There's a common misconception that when a couple divorces after more than ten years of marriage, there's a rule requiring that alimony be paid indefinitely. In reality, there is no “Ten Year Rule.” Here are the facts:
California law (Family Code Section 4336(a)) says that where a marriage is "of long duration," the court "retains jurisdiction" indefinitely after the divorce is completed, unless the spouses agree otherwise. Retaining jurisdiction means that the court has the ability to continue making decisions about matters between the spouses, and can reevaluate its original orders and modify them if the facts justify a change. Any marriage that is longer than ten years is automatically considered to be "of long duration," and sometimes, shorter marriages can be considered lengthy as well.
Example # 1: Jill & Jim were married for 6 years. As part of their divorce, the court orders Jim to pay Jill support in the amount of $500 per month for three years. The order also ends the court's jurisdiction after three years. Therefore, if Jill were to lose her job or get sick during the first three years after the divorce, the court could increase her support. But once the three years have passed, the court cannot modify Jill's spousal support (the court no longer has "jurisdiction" to award spousal support).
Example # 2: Jill & Jim were married for 12 years. She receives the same amount, this time for 6 years. However, because Jill & Jim have been married for more than 10 years, the marriage is considered long-term, and the court will retain jurisdiction to modify this support amount. Under these circumstances, the court may retain jurisdiction indefinitely (until Jill remarries or passes away). Therefore, if Jill got sick the month before her support is to end, she could ask the court to extend the duration of support and even ask for a higher amount of support.
In the examples above, Jill received an award for support for half the length of her marriage. Where the marriage lasted less than ten years, it is quite common for a court to set the duration of support at half the length of marriage, but the court isn't bound to do that. With marriages longer than ten years, the formula may not be followed as commonly, and the court is more likely to weigh the factors listed below to determine the duration of support.
Setting the Duration and Amount of Support (Family Code §4320 Factors)
A California court determines the amount and duration of permanent spousal support by weighing twelve factors set out in Cal. Fam. Code §4320:
(a) The extent to which the earning capacity of each party is sufficient to maintain the standard of living established during the marriage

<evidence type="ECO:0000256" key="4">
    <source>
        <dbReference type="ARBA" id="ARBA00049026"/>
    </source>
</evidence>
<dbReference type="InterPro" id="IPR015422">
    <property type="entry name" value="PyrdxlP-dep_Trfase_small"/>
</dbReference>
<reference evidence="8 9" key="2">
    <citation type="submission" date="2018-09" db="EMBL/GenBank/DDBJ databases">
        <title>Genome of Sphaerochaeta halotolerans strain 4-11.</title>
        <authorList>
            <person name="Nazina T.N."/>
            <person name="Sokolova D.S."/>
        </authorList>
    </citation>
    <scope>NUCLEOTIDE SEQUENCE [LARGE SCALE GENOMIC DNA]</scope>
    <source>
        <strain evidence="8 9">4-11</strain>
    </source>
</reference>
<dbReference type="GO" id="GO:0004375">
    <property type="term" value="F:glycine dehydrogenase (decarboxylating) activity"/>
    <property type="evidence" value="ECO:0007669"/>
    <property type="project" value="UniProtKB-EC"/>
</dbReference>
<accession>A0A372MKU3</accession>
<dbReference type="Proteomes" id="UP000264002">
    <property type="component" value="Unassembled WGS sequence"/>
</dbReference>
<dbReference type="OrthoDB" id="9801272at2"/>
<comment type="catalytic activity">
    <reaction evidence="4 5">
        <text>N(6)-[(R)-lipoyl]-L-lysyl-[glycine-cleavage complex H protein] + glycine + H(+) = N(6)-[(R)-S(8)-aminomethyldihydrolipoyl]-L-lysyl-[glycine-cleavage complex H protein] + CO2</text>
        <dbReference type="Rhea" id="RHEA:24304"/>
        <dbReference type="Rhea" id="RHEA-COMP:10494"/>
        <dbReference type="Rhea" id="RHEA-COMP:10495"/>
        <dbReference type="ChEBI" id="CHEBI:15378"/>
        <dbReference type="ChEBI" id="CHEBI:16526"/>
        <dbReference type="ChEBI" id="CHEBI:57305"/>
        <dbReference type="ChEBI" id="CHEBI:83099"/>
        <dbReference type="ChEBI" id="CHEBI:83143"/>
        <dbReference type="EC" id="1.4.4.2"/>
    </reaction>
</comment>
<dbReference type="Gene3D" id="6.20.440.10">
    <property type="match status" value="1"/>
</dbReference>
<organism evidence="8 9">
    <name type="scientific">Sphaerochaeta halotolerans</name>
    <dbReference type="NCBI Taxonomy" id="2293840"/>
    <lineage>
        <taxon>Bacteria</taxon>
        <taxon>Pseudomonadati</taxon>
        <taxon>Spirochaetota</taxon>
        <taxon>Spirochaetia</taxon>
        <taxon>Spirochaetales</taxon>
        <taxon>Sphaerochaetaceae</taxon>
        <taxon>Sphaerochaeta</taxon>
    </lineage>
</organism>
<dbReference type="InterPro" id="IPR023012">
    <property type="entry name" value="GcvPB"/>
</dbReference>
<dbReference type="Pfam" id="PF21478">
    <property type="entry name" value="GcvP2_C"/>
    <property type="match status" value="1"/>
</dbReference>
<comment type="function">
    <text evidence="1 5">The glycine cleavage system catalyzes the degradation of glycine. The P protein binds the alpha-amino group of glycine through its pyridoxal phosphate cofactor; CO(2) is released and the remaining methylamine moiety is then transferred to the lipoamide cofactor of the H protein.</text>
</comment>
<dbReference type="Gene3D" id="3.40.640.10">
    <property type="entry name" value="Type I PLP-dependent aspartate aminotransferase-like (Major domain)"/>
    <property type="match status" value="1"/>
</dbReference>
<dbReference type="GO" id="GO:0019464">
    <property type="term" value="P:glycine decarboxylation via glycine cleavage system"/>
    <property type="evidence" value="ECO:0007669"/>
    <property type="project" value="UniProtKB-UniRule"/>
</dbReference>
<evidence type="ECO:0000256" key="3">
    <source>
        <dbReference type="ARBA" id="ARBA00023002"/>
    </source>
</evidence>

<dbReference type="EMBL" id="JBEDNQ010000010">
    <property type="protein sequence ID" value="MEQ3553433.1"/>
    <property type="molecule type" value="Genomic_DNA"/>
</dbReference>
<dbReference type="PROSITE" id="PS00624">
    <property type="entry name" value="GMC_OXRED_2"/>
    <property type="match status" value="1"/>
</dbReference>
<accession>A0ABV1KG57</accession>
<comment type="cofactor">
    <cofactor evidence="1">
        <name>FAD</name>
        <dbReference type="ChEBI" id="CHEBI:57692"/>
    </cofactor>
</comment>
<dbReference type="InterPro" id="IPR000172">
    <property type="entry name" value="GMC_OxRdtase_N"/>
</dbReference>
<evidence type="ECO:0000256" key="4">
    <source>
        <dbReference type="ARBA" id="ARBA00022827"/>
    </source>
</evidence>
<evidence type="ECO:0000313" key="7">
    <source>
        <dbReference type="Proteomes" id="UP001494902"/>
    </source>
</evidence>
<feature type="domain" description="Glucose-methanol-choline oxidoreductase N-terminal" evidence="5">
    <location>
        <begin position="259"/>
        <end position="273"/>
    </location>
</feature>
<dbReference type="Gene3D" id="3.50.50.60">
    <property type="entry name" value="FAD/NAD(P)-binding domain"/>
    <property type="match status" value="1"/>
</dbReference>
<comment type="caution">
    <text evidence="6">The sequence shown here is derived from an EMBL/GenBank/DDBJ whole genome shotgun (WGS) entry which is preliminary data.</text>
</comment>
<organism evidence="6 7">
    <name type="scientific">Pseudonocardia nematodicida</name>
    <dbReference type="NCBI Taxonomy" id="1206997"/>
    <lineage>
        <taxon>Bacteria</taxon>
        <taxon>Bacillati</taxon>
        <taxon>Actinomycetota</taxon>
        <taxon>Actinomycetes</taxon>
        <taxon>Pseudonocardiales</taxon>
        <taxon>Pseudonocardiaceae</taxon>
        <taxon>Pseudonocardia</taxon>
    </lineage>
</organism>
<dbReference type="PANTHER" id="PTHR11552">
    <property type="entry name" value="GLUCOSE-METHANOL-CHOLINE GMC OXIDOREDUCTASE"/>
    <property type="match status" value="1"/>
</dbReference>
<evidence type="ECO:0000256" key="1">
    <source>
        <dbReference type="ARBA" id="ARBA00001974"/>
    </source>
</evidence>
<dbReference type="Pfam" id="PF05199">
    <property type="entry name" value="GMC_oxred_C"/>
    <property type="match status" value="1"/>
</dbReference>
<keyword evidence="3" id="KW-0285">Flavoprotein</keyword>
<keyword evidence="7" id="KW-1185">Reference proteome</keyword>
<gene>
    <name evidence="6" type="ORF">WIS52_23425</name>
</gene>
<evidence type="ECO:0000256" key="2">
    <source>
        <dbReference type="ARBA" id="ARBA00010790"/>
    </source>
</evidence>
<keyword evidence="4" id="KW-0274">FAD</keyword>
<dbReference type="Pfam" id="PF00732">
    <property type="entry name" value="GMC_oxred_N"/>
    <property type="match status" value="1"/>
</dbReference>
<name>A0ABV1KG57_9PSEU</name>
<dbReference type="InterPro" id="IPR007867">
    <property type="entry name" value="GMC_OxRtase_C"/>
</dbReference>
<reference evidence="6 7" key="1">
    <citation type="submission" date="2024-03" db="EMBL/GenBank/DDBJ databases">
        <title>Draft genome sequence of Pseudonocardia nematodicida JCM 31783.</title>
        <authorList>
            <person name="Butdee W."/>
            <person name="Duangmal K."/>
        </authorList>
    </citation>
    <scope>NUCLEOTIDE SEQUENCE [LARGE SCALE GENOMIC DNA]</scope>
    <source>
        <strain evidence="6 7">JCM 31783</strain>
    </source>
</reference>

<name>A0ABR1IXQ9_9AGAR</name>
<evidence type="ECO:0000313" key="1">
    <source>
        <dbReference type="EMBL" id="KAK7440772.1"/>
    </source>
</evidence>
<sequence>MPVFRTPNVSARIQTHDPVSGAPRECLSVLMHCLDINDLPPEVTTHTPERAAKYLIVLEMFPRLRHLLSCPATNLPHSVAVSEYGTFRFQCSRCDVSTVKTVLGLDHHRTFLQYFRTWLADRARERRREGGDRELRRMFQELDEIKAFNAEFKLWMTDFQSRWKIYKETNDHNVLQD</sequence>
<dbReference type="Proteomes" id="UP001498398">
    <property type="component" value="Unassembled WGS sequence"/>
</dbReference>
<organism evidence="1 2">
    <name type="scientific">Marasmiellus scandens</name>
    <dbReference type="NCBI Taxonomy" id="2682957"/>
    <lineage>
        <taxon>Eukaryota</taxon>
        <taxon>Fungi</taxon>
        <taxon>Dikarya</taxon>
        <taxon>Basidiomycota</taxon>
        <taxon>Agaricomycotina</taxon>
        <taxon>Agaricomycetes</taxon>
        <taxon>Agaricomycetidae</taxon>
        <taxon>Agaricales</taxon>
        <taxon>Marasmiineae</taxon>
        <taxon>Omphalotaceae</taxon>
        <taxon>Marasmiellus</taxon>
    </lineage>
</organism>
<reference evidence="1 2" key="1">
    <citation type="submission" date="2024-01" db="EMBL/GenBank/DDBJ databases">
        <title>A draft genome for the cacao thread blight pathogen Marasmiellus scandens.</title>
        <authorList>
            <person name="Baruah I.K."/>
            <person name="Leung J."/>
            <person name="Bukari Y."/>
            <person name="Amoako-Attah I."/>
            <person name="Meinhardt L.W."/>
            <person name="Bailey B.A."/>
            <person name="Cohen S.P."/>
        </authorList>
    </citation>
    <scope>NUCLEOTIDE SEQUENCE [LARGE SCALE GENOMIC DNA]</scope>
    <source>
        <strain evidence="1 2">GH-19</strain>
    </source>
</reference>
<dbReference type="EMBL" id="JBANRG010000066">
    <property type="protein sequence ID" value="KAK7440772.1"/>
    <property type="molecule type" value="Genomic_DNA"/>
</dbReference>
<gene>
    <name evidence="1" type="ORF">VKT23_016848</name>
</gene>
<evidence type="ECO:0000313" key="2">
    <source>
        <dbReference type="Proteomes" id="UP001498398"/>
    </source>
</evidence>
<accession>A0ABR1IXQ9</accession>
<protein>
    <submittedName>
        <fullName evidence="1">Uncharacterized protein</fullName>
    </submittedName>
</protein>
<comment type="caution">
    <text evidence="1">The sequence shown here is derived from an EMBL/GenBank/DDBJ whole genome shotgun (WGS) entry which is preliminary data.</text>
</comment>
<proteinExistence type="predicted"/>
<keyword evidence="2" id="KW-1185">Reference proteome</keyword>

(b) The extent to which the supported party contributed to the attainment of an education, training, a career position, or a license by the supporting party
(c) The ability to pay of the supporting party, taking into account the supporting party's earning capacity, earned and unearned income, assets, and standard of living
(d) The needs of each party based on the standard of living established during the marriage; (e) The obligations and assets, including the separate property, of each party
(f) The duration of the marriage
(g) The ability of the supported party to engage in gainful employment without unduly interfering with the interests of dependent children in the custody of the party
(h) The age and health of the parties, including, but not limited to, consideration of emotional distress resulting from domestic violence perpetrated against the supported party by the supporting party where the court finds documented evidence of a history of domestic violence, as defined in Section 6211, against the supported party by the supporting party
(i) The immediate and specific tax consequences to each party
(j) The balance of the hardships to each party
(k) The goal that the supported party shall be self-supporting within a reasonable period of time. Except in the case of a marriage of long duration as described in Section 4336, a "reasonable period of time" for purposes of this section generally shall be one-half the length of the marriage. However, nothing in this section is intended to limit the court's discretion to order support for a greater or lesser length of time, based on any of the other factors listed in this section, Section 4336, and the circumstances of the parties; and
(l) Any other factors the court determines are just and equitable.
The judge doesn't have to use the Family Code Section 4320 factors to determine temporary support, so if one spouse is seeking support while the divorce is going on, the judge will likely use a formula set out by the local county to set the amount of temporary support.
In summary, there is no “Ten Year Rule” requiring that support must last indefinitely if the marriage was longer than ten years. However, ten years is an important milestone that may affect the court's ability to revisit the issue of spousal support later.